The Hush City Mobile Lab’s mission is to make our cities quieter and healthier places to live in.
But, what is quietness? And how can it be defined and addressed?
In the same way that health cannot be defined as “merely the absence of disease” (WHO, 1948), the mere absence of noise is not sufficient to define quietness and ensure a good sonic environment for our physical and mental health, and social well-being.
At Hush City Mobile Lab we believe that people, like you, need to be (re)placed at the core of urban planning processes and engaged to identify, evaluate and plan everyday quiet areas in cities.
To reach this goal we apply the “open source soundscapes” methodology, combining methods and tools drawn from soundscape research and citizen science, like soundwalks and a new mobile app – Hush City app!
The “open source soundscapes” approach was initiated in the framework of the project: “Beyond the Noise: Open Source Soundscapes” (2016-2018), and we will continue to apply and deepen the methodology through new pilots and comparative studies, like the one in progress in Granada.
The Lab’s first two-year agenda revolves around 4 key-actions:
- Participation. We boost and retain citizen participation by implementing new features on the Hush City app and structuring a citizen science communication campaign.
- Analyses. We apply the soundscape approach and psychoacoustic analyses to further explore the “everyday quiet areas” identified by people in Berlin using the Hush City app and, eventually, to define a descriptor.
- Policy & best practices. Wedevelop a comparative Berlin-New York case study so as to build a framework on EU and USA policies & best practices on noise abetment and soundscape planning.
- Planning. We design the “Berlin Everyday Quiet Areas Master Plan” and develop city-scale planning guidelines and regulations in Berlin.
Given the interdisciplinary nature of the Lab, methods and tools include: literature review, planning and policy document analyses, narrative interviews, soundwalks, the Hush City app, psychoacoustic analyses, the urban acupuncture method.
We are proud to collaborate with academics, artists, practitioners, city makers, and community groups in communicating that noise needs to be considered a healthy issue and the sonic urban environment needs to be a curated common in our society.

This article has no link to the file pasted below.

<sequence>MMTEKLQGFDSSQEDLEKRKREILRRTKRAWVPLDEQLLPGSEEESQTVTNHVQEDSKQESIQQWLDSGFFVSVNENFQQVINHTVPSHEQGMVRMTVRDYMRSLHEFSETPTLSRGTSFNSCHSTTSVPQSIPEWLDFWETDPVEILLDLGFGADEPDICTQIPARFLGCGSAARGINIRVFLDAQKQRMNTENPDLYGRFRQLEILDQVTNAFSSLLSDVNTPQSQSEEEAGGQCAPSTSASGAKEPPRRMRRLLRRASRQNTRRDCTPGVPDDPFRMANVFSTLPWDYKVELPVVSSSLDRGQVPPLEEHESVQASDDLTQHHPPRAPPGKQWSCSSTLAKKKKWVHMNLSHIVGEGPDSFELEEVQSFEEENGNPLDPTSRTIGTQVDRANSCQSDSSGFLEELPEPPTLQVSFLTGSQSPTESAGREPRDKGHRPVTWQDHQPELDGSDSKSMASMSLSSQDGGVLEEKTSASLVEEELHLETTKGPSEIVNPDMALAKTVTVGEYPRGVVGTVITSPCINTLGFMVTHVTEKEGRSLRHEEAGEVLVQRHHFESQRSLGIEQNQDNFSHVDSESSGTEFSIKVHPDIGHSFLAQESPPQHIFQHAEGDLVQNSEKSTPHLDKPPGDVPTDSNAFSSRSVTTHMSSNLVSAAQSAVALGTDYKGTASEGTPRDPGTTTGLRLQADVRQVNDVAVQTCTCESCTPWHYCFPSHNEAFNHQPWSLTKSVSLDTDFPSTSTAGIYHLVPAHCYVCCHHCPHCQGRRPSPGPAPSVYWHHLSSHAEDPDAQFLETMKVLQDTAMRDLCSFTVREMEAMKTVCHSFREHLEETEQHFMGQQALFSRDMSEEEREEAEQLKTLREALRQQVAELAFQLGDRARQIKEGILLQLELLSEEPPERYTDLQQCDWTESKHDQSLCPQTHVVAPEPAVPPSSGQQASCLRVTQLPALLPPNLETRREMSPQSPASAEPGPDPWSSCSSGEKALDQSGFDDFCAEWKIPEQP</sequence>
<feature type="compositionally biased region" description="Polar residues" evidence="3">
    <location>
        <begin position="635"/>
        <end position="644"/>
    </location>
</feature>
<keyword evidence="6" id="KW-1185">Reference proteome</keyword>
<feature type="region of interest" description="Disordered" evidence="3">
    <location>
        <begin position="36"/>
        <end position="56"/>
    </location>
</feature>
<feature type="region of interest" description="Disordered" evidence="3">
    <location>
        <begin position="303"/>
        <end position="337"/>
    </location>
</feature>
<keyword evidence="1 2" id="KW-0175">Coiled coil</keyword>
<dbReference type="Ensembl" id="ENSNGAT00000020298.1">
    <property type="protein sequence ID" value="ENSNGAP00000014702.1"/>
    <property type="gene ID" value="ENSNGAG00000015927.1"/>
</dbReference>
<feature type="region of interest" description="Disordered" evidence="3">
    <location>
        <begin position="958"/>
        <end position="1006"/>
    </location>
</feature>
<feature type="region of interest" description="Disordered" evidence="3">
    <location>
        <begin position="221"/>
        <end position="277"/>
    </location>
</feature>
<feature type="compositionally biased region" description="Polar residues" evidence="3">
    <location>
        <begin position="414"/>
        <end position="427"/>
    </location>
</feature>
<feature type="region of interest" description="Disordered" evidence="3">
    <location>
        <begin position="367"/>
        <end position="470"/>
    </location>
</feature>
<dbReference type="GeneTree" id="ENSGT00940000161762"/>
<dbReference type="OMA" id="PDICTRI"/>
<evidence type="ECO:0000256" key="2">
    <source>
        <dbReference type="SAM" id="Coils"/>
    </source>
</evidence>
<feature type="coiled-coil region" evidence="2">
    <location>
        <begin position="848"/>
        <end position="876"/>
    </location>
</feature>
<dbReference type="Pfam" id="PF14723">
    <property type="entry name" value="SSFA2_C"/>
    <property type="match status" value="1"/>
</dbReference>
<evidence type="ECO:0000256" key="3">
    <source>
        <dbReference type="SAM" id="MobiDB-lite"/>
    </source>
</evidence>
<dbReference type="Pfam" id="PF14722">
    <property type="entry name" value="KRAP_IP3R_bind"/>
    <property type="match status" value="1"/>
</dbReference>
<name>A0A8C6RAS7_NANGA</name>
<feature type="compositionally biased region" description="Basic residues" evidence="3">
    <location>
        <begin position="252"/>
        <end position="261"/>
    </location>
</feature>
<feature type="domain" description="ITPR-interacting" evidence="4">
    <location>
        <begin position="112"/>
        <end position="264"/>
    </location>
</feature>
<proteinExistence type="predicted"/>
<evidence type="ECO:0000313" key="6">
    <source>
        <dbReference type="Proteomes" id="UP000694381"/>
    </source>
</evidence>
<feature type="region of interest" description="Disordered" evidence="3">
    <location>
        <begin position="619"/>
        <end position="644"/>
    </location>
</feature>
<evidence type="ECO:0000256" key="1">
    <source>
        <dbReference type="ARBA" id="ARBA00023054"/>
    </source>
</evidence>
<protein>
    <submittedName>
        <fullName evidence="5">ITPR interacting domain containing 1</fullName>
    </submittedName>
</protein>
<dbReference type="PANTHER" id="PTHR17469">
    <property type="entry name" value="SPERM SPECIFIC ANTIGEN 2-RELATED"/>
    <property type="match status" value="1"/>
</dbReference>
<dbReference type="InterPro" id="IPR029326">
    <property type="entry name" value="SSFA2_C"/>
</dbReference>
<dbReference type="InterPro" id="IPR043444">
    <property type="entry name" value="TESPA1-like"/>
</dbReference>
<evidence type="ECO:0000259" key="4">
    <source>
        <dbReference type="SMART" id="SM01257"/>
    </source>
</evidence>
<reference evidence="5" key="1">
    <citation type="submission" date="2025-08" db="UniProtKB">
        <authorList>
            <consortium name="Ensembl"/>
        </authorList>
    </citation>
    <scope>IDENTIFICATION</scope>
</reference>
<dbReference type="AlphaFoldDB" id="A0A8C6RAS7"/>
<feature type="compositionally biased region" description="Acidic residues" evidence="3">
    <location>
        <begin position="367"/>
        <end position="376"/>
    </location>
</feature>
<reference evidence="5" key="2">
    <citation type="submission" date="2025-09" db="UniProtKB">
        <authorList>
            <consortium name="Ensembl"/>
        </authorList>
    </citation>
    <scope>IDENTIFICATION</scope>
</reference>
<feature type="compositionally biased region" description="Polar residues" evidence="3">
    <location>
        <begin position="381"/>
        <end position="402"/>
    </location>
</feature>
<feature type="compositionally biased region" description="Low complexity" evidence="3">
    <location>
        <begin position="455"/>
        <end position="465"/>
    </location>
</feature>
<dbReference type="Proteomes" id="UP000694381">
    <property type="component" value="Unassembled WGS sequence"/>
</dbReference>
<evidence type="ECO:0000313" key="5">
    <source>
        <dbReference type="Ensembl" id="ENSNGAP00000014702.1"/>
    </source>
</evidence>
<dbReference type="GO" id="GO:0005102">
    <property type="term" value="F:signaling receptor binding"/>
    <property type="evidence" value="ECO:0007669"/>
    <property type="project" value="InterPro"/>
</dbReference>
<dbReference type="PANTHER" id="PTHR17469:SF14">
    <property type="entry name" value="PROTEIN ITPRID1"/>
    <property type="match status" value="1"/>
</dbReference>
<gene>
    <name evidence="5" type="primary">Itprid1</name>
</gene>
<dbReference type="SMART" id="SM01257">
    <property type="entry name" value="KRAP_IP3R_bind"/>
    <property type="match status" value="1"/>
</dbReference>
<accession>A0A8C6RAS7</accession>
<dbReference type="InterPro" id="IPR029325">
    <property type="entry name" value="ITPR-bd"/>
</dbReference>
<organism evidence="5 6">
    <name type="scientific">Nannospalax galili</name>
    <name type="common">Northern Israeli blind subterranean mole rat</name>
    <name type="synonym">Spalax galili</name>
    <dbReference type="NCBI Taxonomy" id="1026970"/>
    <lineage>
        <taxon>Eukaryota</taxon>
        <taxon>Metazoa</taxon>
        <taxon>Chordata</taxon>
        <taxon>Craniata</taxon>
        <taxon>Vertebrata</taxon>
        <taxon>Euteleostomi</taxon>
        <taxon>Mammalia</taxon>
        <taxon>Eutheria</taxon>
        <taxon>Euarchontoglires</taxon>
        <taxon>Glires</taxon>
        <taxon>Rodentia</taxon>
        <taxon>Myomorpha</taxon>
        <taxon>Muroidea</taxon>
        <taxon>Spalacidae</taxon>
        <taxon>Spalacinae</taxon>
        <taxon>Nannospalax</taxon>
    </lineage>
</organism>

In the end, we expect to positive impact different fields: science, policy, environment, economy and society at large.
Principal Investigator: Dr. Arch. Antonella Radicchi (Technical University of Berlin)
Research Assistant: B.Sc. Charlotte Weber (Technical University of Berlin)
Project Supervisors: Prof. Dr. Dietrich Henckel (Technical University of Berlin), M.A. Jörg Kaptain (Berlin Senate, Senate Department for the Environment, Transport and Climate Protection).
Advisory Board (in alphabetical order):
- Dr. Arline Bronzaft, Professor Emerita, City University of New York
- Prof. Dr. Elena Cogato Lanza, École Polytechnique Fédérale De Lausanne
- Prof. Dr. Marian Dörk, University of Applied Sciences Potsdam
- Prof. Dr. Milena Droumeva, Simon Fraser University
- Dipl. Ing. Michael Jäcker-Cüppers, ALD, Technical University of Berlin
- Prof. Dr. Muki Haklay, University College London
- Prof. Dr. Dirk Heinrichs, Technical University of Berlin
- Mo. Albert Mayr, Time Design Bureau
- Dr. Martin Memmel, QUERTEX
- Prof. Rosario Pavia, University of Pescara
- Prof. Dr. Brigitte Schulte-Fortkamp, Technical University of Berlin
The project has received the no-profit institutional support of the Berlin Senate and it will be developed in accordance with the Berlin Senate, Senate Department for the Environment, Transport and Climate Protection.
The research project has received funding from the HEAD-Genuit Foundation.